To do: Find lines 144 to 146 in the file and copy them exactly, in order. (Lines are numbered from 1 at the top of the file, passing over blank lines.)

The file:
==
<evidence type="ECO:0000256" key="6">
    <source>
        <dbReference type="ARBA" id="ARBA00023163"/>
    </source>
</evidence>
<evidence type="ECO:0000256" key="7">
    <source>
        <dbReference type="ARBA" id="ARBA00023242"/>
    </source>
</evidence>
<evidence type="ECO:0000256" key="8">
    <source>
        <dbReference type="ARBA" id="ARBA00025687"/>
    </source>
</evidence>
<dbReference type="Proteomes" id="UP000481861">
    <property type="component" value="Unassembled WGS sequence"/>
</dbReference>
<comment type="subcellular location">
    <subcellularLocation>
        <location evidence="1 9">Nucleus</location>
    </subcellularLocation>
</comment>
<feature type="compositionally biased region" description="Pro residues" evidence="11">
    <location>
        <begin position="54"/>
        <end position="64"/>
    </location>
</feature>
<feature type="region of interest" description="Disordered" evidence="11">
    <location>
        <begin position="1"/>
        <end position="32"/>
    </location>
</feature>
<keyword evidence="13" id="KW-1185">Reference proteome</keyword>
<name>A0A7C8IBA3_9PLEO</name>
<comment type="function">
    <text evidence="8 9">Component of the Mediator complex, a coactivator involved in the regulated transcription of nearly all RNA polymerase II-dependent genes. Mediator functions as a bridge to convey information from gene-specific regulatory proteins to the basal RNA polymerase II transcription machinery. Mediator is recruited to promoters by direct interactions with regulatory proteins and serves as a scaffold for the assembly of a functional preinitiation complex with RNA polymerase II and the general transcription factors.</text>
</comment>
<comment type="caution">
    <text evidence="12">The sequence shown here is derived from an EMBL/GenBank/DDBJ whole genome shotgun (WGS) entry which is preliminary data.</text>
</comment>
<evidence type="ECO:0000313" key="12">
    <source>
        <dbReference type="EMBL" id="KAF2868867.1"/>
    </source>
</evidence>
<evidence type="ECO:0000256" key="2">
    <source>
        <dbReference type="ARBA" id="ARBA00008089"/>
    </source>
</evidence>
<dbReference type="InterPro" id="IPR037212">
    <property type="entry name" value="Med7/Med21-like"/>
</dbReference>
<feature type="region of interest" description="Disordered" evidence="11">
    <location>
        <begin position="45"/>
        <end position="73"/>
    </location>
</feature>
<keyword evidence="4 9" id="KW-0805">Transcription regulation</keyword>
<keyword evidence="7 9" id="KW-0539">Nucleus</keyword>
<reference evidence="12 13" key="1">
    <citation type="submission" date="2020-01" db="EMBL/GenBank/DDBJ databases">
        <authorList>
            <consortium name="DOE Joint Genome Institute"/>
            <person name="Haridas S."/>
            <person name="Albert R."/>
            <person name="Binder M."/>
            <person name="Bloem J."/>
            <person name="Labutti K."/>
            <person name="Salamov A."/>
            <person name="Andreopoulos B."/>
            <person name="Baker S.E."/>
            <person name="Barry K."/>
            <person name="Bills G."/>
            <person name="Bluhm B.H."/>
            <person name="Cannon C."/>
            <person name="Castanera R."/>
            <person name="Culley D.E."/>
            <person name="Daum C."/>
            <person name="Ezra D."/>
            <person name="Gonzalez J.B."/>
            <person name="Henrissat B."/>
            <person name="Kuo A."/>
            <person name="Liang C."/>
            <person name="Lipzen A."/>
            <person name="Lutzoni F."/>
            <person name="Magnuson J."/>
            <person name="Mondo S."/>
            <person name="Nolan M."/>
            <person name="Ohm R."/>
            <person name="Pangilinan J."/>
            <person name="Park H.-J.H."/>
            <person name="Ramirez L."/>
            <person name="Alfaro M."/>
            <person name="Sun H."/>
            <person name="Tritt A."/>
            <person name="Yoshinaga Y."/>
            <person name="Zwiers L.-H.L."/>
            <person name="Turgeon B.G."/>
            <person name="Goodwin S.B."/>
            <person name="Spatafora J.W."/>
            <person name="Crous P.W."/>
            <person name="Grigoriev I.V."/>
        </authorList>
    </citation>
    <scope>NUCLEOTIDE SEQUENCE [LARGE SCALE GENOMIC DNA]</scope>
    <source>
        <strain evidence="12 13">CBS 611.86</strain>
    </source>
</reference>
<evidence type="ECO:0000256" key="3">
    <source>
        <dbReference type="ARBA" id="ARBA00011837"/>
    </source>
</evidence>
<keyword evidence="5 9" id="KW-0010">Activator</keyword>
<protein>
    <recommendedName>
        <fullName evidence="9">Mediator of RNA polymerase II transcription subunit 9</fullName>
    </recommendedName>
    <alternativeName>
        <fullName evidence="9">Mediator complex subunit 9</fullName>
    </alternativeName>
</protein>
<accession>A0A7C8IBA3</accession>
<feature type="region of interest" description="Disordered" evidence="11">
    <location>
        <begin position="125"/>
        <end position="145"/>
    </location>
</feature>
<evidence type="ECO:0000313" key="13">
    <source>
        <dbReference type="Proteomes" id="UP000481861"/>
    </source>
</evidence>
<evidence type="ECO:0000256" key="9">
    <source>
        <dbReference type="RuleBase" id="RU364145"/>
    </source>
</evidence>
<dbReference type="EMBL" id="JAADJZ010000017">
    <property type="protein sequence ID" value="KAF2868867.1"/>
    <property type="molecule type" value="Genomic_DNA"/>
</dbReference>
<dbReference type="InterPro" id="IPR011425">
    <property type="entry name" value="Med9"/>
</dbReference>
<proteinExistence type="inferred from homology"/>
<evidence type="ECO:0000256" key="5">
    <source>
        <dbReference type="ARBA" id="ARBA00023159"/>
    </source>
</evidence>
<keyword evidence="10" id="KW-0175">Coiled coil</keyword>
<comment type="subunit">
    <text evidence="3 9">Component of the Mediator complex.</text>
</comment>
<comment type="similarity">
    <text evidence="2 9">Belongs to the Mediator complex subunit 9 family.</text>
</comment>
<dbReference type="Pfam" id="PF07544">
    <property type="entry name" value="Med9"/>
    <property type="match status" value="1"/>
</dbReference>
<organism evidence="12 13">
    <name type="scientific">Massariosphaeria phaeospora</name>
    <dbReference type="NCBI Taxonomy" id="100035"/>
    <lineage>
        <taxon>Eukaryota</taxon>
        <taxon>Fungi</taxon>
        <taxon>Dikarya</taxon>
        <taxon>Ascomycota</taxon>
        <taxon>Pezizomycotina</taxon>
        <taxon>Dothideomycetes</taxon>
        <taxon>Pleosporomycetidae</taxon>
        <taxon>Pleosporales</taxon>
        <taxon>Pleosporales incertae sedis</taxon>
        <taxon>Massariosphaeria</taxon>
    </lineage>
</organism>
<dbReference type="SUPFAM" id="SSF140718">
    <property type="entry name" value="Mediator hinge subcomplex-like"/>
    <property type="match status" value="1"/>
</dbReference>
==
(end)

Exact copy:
    </source>
</evidence>
<dbReference type="EMBL" id="JAADJZ010000017">